Sometimes short courses in computing, languages, business, bookkeeping and of course, learning to drive can be of immense help in making you more employable.
Learning skills online
Another way to learn new skills to use the web.
Typing learn XYZ into Google, will give you free training on almost any subject. For example:
- Free Typing Tutor www.sense-lang.org/typing
- MS Word Tutor also typing and web page designwww.nailitnow.com.au/word/free/tocheadings.html
- Book-Keeping www.bookkeeping-course.com
- Wave Accounting Software www.waveaccounting.com/free-accounting-software is totally free: "incredibly easy, intuitive and demystifies accounting and bookkeeping"
- MS Excel www.studyfinance.com/lessons/excel/index.mv
- Desktop Publishing Skills
- Microsoft Publisher is part of MS Office. It's fairly basic but will give you a rudimentary knowledge of page layout, columns, fonts, kerning etc. before you progress to Quark or In Design.
- In Design www.adobe.com/products/indesign The main competitor to Quark. Again you can download a 30 day free trial.
- Adobe Photoshop (image manipulation software) is another package specified in many adverts for jobs. You can download a 30 day free trial at www.adobe.com/products/photoshop/main.html
- Basic web page design can also help as much publishing is now web-based. You can learn simple web design using Notepad (a free text editor which is part of MS Windows: Start/Programs/Accessories/Notepad should get you to it). There are many tutorials on-line: for example www.davesite.com/webstation/html. You can also download a 30 day free trial of Dreamweaver (the web design package used by many professionals) from www.adobe.com/downloads/?PID=2294914 Most libraries will have "web design for beginners" type books you can borrow.
Most universities or public libraries will have a wide range of computing books you can borrow to teach you these programs or of course, you can buy your own copy via Amazon.
Numeracy and Quantitative Skills
Numeracy is not just about competence in basic number skills. It involves understanding and working with numerical and graphical information, drawing conclusions, explaining findings, making deductions and detecting suspect deductions by others. These are in tune with the skills that employers value from good graduates in all subjects, such as critical thinking and independent reasoning.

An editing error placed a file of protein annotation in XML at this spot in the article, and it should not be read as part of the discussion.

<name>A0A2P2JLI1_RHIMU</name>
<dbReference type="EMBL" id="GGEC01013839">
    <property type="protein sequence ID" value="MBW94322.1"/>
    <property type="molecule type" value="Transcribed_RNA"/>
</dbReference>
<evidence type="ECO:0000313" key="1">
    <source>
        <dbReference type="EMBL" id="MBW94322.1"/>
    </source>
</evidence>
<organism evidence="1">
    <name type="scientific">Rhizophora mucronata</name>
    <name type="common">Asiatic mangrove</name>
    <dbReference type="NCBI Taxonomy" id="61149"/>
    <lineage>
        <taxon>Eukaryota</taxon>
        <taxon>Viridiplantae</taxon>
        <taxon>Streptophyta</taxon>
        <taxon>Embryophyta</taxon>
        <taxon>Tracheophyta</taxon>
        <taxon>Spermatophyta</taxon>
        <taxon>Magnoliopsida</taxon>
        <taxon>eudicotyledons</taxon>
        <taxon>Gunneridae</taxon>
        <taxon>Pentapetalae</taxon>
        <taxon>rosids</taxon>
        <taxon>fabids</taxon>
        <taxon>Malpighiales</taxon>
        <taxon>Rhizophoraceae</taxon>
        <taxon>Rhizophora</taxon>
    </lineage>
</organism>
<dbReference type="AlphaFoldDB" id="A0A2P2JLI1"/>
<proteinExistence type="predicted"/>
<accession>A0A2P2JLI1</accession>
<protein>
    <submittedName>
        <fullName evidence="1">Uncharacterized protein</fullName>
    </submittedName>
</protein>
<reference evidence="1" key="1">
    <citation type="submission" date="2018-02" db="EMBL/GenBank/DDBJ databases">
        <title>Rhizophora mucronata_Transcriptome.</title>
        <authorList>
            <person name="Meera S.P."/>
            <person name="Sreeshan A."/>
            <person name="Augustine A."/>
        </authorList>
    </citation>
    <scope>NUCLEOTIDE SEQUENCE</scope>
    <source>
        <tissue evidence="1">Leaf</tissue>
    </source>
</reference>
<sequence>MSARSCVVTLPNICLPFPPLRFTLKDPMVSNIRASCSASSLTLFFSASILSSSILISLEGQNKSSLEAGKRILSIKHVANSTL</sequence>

If you haven’t studied maths since GCSE – and maybe didn’t enjoy it when you did study it – it is worth taking time during your studies to improve your numeracy and quantitative reasoning skills.
Numerical reasoning skills are part of many employers’ selection processes – but this is not the end of it. Graduate careers in all kinds of work areas will involve planning, budgeting time and costs, amending estimates and spotting time or money problems in advance.
More information on numerical skills
- Stand Out and Be Counted www.britac.ac.uk/policy/Stand_Out_and_Be_Counted.cfm a guide from the British Council signalling the value of data-handling skills to current undergraduate students
- Math Tutor www.mathtutor.ac.uk/arithmetic 7 topics to study online at your own pace
- BBC Skillswise www.bbc.co.uk/skillswise/maths ”practical, common-sense maths for adults”
- Maths Centre www.mathcentre.ac.uk
- Most university or public libraries will have a wide range of mathematics books you can borrow to teach you. For example you can search and reserve books from Kent Libraries or of course, you can buy your own copies via Amazon.
- See to find part-time courses in any part of the country.
- Hot Courses www.hotcourses.com is a particularly good database of courses.